The Strange Revival of Vinyl Records

Spotted the following in The Economist on 22 October 2019:

[Where have all the flowers gone? Gone to graveyards…Everyone….] 

“The LP will be around for a good long while,” Patricia Heimers, a spokeswoman for the Recording Industry Association of America (RIAA), told the Associated Press in 1989.  Ms Heimers’ prediction may then have seemed tin-eared.  Sales of cassettes and CDs already far outstripped those of 12-inch glossy black platters.  In the 1990s vinyl almost vanished altogether. In 2005 a mere $14m-worth of records were sold in America.  But like an ageing rocker, vinyl is making a comeback. In the first half of this year, the RIAA says, sales reached $224m, up by 13% year on year.  In 2019, as a whole, they should reach $500m and exceed those of CDs for the first time since 1986.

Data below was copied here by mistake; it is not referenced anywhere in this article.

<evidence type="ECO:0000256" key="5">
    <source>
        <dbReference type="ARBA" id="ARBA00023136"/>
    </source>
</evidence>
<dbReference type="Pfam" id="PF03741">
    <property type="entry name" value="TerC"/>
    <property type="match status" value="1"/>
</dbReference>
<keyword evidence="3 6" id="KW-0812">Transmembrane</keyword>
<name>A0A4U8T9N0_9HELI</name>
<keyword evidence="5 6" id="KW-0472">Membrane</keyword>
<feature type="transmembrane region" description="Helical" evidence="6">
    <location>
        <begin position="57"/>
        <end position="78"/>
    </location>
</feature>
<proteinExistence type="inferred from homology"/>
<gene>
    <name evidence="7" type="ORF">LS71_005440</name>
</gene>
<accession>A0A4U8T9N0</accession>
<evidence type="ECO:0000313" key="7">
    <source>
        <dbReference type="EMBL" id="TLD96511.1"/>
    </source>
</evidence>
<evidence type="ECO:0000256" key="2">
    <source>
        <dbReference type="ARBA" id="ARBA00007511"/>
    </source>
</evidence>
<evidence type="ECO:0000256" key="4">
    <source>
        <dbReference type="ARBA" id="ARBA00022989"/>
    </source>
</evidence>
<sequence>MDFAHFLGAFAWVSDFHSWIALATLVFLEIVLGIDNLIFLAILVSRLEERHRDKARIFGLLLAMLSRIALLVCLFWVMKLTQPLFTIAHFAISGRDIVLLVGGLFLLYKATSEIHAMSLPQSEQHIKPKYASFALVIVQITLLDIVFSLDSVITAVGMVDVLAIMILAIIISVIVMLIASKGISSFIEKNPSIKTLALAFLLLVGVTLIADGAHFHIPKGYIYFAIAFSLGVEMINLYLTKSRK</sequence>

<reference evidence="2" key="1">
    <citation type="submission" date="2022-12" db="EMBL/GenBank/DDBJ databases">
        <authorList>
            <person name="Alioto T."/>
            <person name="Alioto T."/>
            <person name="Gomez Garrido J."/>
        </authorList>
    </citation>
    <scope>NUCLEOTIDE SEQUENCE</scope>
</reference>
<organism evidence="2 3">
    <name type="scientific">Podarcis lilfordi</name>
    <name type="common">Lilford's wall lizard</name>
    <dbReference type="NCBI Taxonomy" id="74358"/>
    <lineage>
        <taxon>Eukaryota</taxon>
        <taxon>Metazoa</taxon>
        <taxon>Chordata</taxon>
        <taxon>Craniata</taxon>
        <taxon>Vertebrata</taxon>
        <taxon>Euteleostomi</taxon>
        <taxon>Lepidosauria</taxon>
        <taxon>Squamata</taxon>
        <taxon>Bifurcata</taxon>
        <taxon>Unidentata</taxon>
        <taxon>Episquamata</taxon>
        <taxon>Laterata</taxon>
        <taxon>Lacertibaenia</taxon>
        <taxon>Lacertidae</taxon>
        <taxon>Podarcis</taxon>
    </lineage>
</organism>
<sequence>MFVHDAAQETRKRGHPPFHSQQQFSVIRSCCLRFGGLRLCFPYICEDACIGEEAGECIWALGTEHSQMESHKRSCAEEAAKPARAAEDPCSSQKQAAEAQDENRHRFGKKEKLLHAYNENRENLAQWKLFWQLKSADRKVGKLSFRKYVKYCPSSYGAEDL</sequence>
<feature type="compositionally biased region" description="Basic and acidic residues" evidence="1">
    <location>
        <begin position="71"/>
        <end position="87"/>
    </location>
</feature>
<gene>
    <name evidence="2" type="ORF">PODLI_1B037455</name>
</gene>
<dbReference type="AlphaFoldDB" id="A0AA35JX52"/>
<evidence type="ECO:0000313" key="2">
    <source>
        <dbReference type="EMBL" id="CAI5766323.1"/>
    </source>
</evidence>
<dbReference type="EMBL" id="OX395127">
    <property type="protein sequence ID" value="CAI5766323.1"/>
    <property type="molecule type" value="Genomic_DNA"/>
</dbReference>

Even so, vinyl still accounts for only 4% of the market for recorded music.  Sales of CDs have been declining fast.  These days paid-for streaming services, such as Spotify and Apple Music, bring in 62% of the industry’s revenue — which is in turn less than half of what it was 20 years ago in inflation-adjusted terms, despite a recent improvement.


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